In my experiences with different congregations, and I did my share of comparing, I did notice certain things that most (if not all) congregations that are seeing incoming vocations have in common and which seem to be attracting entrants:
-Love for the Church … and not just lip-service. It has to be genuine. The Church is a gift. Not a curse. Apostolates that take place within the structure of the Church.
-Love for the Eucharist … attendance at Mass (daily in most cases) is vital, as is Eucharistic devotion such as adoration and such.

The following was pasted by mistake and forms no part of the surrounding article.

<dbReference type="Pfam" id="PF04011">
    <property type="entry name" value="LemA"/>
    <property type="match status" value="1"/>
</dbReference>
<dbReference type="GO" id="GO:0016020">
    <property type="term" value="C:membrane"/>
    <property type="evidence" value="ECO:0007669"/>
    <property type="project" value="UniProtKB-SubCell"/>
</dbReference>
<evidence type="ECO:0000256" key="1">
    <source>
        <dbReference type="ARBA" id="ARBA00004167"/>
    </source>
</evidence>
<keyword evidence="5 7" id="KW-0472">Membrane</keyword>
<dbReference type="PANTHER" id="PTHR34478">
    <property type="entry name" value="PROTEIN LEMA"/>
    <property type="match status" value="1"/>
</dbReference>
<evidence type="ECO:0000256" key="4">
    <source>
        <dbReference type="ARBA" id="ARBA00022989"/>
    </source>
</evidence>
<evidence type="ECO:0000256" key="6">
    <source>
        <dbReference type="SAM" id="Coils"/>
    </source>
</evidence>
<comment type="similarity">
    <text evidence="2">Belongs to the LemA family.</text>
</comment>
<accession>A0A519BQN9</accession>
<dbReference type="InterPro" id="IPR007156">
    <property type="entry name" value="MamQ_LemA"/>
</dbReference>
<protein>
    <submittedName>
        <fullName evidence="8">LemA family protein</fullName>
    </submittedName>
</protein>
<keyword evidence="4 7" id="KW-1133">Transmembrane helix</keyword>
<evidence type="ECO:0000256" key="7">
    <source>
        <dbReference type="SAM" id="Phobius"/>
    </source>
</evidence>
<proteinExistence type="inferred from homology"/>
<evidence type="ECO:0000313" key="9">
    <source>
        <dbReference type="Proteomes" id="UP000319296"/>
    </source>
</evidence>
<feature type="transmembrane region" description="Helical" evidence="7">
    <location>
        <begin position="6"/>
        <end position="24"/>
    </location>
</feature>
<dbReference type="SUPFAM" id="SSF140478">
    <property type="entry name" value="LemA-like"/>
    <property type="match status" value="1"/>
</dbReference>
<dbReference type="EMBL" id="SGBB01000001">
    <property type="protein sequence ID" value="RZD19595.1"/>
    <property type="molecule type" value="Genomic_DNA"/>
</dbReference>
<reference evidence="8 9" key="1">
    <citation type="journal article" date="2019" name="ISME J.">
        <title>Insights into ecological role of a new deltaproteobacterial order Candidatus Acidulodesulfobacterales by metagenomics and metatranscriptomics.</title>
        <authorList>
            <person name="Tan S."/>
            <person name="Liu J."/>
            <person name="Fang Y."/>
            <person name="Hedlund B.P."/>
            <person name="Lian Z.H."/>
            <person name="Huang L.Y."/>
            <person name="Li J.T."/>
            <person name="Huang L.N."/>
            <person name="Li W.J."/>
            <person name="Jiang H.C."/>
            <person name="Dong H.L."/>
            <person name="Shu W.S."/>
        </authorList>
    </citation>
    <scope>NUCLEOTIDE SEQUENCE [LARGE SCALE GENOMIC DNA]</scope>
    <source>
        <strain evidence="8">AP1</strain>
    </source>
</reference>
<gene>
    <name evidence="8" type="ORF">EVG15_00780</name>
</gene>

-Love for Our Lady … different Marian devotions, especially the Rosary, respect for and honor of Mary and her role as Co-Redemptrix and model of consecrated life.
-Common life … today’s young discerner does not want to live on her own. She wants to live in community with her fellow sisters. Common life, prayer, meals, etc.
-Unabashedly Catholic … they want the congregation to embrace ALL of that which the Church teaches. Not picking and choosing with their own spin. All or nothing.
Some form of religious habit … yes, young women want to be identified externally. But not to be “oppressed” or to show off how holy they are. They wish to be a witness. They wish to show the transcendent through temporal means. A common vesture with its symbolic parts fulfill that need.